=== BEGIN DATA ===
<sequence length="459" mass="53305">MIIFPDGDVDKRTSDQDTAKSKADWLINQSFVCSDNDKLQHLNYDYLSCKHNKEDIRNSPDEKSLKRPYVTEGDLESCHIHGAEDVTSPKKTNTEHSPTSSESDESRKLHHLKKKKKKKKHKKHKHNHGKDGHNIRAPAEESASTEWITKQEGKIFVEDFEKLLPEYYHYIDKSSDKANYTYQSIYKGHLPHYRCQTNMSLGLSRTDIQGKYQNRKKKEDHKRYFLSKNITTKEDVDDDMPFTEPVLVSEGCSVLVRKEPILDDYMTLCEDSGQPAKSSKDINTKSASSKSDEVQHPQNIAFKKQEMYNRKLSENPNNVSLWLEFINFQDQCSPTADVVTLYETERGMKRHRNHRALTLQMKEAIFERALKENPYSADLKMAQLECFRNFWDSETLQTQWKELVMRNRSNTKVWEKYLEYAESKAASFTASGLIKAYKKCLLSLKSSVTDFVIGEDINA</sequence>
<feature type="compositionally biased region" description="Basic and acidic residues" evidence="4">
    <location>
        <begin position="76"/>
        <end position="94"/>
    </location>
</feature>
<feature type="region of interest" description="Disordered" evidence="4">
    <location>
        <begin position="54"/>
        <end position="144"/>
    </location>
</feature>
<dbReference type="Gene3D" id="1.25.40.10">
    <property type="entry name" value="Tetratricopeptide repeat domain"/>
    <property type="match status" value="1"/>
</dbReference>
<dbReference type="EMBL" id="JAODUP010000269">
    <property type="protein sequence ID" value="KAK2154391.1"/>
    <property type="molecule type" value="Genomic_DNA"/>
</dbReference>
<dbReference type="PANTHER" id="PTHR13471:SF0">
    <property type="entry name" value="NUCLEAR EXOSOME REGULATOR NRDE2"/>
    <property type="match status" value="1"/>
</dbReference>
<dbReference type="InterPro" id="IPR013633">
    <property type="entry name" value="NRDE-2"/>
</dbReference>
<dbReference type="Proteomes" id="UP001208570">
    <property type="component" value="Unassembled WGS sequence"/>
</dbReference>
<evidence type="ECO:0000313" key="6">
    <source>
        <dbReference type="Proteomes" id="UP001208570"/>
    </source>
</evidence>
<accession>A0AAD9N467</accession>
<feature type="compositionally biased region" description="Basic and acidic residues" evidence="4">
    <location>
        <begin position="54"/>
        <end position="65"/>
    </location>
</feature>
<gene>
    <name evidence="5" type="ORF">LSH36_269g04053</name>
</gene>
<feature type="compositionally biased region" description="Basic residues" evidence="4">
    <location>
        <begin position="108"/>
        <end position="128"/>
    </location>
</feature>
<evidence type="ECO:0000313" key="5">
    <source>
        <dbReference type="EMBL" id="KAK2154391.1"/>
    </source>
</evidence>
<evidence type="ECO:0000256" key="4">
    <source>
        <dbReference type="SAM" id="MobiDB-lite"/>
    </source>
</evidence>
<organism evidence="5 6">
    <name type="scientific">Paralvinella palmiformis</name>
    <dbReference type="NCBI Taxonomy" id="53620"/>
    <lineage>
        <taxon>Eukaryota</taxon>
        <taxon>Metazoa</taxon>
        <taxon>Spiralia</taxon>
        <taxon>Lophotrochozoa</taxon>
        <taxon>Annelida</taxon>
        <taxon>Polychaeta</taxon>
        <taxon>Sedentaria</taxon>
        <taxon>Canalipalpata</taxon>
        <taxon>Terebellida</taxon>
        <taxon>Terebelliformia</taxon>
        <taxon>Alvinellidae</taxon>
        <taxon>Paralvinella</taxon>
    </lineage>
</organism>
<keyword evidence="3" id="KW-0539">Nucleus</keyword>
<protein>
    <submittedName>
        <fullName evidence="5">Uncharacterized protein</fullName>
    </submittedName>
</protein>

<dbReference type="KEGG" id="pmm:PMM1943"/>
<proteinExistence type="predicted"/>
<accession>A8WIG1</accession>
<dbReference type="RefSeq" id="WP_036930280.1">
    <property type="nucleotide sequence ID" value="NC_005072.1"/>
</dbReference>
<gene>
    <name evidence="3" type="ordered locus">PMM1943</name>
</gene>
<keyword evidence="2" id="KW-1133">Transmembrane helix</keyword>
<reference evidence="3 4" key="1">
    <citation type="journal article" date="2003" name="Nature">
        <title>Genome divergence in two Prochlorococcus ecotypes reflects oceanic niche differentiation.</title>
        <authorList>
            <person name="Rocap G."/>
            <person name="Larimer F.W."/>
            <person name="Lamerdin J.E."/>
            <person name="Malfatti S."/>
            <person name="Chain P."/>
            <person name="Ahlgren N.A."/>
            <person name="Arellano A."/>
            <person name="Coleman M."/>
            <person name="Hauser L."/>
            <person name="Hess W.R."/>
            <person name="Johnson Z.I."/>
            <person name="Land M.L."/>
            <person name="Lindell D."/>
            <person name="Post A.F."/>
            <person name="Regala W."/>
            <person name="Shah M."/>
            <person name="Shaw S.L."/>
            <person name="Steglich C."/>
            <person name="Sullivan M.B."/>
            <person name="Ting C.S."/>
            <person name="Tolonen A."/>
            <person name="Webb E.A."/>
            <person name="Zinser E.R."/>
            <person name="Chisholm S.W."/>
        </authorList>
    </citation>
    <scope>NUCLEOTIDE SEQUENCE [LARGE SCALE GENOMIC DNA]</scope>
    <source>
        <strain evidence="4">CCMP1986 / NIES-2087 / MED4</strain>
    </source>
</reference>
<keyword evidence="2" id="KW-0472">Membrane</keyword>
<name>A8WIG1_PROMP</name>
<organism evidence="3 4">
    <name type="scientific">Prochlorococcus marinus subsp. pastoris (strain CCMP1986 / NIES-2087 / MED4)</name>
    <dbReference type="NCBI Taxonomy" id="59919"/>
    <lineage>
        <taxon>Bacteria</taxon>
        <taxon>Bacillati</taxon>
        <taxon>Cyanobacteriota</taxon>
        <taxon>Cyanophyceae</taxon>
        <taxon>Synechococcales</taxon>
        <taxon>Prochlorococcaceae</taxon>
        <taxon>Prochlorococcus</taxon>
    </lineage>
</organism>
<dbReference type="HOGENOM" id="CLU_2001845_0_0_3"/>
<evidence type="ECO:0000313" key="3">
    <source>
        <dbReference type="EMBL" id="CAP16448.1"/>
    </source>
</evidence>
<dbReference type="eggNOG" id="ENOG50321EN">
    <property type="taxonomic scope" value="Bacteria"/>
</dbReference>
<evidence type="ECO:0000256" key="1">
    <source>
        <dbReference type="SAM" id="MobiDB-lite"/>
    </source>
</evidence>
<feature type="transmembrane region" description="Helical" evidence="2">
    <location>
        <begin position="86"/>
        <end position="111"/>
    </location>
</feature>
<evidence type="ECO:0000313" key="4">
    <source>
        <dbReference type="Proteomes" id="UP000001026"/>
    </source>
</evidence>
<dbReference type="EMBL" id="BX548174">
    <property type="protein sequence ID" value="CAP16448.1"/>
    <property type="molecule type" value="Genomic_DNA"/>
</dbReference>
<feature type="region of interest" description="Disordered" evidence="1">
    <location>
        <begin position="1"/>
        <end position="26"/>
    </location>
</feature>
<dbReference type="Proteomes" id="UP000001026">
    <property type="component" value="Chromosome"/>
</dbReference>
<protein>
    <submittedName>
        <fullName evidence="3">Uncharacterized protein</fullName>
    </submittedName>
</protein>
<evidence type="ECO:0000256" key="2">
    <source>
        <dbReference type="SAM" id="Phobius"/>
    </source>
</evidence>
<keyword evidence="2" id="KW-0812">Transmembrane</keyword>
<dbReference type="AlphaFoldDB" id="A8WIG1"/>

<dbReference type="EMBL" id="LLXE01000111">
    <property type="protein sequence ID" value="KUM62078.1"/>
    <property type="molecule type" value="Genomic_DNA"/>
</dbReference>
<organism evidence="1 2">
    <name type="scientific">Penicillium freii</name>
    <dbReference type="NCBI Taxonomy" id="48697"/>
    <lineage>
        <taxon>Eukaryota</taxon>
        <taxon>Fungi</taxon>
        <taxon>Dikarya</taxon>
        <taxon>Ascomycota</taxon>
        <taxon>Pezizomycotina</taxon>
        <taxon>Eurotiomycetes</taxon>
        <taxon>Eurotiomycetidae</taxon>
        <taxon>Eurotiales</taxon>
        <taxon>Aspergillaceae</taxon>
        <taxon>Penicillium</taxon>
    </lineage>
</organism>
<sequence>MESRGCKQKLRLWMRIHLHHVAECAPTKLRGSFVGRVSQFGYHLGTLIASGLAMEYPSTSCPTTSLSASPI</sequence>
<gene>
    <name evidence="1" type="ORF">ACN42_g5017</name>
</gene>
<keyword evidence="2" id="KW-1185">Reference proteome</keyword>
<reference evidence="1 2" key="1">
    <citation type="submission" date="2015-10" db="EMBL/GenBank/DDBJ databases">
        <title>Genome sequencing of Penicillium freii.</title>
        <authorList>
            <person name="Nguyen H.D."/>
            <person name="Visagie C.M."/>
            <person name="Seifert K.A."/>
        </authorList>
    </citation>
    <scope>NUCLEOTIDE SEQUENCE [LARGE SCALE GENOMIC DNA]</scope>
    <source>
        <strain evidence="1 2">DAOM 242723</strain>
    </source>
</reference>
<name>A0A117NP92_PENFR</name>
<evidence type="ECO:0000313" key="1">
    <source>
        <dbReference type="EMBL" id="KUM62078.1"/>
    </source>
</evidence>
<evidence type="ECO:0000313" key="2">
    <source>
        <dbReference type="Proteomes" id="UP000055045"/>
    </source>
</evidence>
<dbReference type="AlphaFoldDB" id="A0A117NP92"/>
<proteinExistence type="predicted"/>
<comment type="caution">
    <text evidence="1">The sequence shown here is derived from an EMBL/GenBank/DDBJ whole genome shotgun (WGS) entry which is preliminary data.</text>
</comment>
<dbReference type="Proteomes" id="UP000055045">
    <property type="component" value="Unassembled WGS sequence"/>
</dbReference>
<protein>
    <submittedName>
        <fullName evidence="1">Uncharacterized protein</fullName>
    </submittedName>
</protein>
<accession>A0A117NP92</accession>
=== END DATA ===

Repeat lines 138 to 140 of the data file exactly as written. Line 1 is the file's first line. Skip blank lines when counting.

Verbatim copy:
        <taxon>Bacteria</taxon>
        <taxon>Bacillati</taxon>
        <taxon>Cyanobacteriota</taxon>